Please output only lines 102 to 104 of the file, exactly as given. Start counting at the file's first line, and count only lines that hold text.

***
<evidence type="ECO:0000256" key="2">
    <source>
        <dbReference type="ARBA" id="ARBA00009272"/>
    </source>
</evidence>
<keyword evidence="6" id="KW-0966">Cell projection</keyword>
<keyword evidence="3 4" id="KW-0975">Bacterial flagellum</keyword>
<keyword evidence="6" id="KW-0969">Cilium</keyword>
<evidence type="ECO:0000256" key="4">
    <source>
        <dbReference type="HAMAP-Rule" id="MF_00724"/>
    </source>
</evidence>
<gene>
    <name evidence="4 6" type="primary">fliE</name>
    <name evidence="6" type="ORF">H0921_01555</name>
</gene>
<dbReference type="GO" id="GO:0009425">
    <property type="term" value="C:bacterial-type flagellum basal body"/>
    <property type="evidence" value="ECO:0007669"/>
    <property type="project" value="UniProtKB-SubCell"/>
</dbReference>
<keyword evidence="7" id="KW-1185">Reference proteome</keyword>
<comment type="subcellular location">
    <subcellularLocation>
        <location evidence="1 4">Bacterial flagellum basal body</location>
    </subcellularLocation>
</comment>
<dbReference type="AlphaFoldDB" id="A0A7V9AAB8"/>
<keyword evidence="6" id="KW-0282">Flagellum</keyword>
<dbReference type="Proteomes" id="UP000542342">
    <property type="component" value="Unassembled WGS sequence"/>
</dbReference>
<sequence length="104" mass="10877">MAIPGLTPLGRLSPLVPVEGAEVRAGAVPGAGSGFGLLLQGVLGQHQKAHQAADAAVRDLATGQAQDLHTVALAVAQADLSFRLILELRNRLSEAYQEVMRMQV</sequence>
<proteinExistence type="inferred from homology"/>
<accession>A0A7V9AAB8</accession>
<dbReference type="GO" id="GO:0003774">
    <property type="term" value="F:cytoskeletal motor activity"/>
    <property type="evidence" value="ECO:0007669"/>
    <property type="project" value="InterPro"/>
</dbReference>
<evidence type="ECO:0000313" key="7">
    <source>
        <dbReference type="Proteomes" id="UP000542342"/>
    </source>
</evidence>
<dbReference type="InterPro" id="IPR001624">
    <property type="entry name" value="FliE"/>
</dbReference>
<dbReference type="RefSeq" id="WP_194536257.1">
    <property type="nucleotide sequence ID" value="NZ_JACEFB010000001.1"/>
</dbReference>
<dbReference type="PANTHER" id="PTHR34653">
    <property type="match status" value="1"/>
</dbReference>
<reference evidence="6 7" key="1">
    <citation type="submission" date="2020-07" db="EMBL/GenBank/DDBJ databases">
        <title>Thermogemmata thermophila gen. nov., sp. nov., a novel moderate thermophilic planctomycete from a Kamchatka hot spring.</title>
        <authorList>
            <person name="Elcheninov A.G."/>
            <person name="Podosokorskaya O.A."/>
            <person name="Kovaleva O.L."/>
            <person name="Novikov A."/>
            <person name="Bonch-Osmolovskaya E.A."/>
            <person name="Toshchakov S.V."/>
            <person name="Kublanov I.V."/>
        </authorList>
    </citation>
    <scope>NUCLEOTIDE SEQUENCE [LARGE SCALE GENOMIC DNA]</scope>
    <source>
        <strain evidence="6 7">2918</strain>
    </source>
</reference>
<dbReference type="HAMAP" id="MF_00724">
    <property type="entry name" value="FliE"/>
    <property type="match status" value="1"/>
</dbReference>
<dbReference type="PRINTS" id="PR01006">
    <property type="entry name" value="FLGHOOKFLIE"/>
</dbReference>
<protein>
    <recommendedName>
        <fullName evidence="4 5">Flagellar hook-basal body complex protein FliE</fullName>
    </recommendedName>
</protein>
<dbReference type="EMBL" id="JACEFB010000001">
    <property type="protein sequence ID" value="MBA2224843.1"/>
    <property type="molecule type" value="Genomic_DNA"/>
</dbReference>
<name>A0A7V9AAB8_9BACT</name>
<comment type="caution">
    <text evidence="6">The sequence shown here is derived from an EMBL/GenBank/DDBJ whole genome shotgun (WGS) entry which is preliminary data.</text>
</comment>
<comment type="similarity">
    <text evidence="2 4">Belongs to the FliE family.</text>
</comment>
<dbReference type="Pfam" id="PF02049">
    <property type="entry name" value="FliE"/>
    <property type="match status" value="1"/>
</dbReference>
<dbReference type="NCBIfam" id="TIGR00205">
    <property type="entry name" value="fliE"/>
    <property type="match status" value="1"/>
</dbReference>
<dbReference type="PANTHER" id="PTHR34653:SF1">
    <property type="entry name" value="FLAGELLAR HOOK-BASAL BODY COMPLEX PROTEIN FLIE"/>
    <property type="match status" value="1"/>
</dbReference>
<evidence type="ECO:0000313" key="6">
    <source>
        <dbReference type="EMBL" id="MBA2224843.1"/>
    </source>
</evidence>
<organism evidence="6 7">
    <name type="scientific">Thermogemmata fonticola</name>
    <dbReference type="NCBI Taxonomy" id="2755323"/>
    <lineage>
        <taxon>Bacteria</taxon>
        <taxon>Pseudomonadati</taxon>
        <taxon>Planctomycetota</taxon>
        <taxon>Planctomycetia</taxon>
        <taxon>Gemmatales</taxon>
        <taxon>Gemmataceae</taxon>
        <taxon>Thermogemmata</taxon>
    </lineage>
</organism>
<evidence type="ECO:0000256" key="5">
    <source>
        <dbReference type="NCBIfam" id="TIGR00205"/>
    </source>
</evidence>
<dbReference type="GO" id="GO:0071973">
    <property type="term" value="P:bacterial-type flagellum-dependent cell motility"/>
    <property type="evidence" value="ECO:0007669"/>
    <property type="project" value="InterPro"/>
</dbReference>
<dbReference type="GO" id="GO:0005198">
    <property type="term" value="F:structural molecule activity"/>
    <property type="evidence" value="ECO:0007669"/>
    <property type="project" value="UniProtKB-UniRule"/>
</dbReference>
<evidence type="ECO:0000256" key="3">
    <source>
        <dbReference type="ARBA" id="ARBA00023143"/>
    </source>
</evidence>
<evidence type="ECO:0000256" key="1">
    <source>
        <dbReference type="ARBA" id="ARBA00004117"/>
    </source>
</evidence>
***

    <property type="entry name" value="fliE"/>
    <property type="match status" value="1"/>
</dbReference>